For my very first date, my junior year in high school, I went to see The Three Musketeers. Famously, one of the trailers before that movie was just the beginning of The Lion King. I’m not sure if my date was as enraptured as I was, but still. And then that summer—actually, long after said boyfriend and I had broken up—the parents of a kid I babysat paid me to take her to see the movie. My little sister and another kid I babysat tagged along, so I enlisted my then-best friend to come with me. For reasons best known to himself, that was one of the days he decided to go full goth, eyeliner and all. Scared the bejeezus out of at least one of those two kids, though my little sister’s response was pretty much, “Eh, it’s just Patrick.”
So I have, for a quarter of a century now (feel old yet?), been familiar with the story of Simba (Jonathan Taylor Thomas then Matthew Broderick). He is the son of Mufasa (James Earl Jones) and Sarabi (Madge Sinclair). He is betrothed to Nala (Niketa Calame-Harris, then Moira Kelly), though they both find it gross and just think of each other as best friends. And then there’s his Uncle Scar (Jeremy Irons), who would really quite like to be king himself and has no patience for his relatives, and so plots with the hyenas to kill Mufasa. He then drives Simba away, where the young lion finds sanctuary with Timon the Meerkat (Nathan Lane) and Pumbaa the Warthog (Ernie Sabella) before Nala finds him and encourages him to live his destiny.
Okay, let’s start here, because this is a controversy I’ve been hearing almost as long as the movie’s been out. I actually haven’t seen Kimba the White Lion. Sorry, but I haven’t. But the important thing to know about that is that I have seen Hamlet. And if The Lion King is ripping of Kimba the White Lion, then Kimba the White Lion is ripping off Hamlet. I wrote a paper about that in college, actually, when I was studying modern portrayals of the Elizabethan era. It’s trivially easy to put together. There’s even a stuffy majordomo (Zazu, voiced by Rowan Atkinson). No players, I grant you, but of course this king doesn’t feel any shame or regret for what he’s done.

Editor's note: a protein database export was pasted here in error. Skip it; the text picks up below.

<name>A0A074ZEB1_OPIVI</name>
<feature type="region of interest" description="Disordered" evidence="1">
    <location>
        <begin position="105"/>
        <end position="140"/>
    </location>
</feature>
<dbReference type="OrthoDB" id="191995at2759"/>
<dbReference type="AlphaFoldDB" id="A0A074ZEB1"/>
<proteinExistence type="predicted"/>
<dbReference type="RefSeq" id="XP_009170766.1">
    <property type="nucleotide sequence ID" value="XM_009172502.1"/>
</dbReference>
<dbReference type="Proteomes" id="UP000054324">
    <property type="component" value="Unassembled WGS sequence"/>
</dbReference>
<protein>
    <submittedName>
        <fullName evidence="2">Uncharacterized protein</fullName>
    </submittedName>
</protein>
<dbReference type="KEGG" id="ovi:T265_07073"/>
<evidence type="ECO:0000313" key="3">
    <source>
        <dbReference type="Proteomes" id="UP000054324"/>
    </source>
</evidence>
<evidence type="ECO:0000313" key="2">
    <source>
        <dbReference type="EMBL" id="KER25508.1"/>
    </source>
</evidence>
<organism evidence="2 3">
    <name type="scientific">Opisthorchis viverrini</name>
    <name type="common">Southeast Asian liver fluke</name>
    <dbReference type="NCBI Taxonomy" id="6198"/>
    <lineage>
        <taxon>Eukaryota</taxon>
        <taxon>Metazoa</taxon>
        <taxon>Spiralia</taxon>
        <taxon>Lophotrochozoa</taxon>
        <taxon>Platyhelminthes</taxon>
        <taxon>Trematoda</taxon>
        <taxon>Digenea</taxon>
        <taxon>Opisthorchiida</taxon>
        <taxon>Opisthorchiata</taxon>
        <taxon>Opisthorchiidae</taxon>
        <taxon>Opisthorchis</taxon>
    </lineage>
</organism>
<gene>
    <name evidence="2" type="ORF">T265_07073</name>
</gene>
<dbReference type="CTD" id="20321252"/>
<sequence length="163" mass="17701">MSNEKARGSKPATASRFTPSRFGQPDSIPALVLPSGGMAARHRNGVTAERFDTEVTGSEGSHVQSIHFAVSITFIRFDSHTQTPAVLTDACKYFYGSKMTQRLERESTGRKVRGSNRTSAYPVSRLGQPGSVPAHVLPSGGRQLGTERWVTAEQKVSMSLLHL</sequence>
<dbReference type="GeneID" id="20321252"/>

Equally famous is the fact that this was Disney’s B-picture of the time. The focus was on Pocahontas. That was the big drive, the movie that was going to actually win Disney that Best Picture. And then the further the movie got into production, the more clear it became that this was the better movie, and indeed Pocahontas is for many of us the start of another Disney downturn—I haven’t talked about it in this column in part because I haven’t seen it. You could, I suppose, pay me enough to do it through Patreon or Ko-fi, but you’d have to be prepared for a lot of ranting about history. Like, a lot.
For those of us old enough to remember seeing this trailer in the theatre, however, we’re old enough to remember having our breath taken away by the quality of that first scene. Okay, so there are leaf-cutter ants in it, which are a New World species. But it’s still amazing. The beauty of the animation, the power of the music, the exquisite care in the character design—this was going to be a great movie. And then we saw the whole movie and were not disappointed.
And, yes, I’m pretty sure I recognized the Nazi iconography in “Be Prepared” at the time. And if I didn’t, I certainly found out about it fast enough—a teacher of mine pointed it out to me that same summer, because I remember talking about it with her, possibly while on my way to babysit her kids. (I babysat a lot in high school.) Much of the scene is lifted whole cloth from Triumph of the Will, which to modern eyes should be unsettling—you should be able to recognize it as a dictator controlling the minds of those who follow him.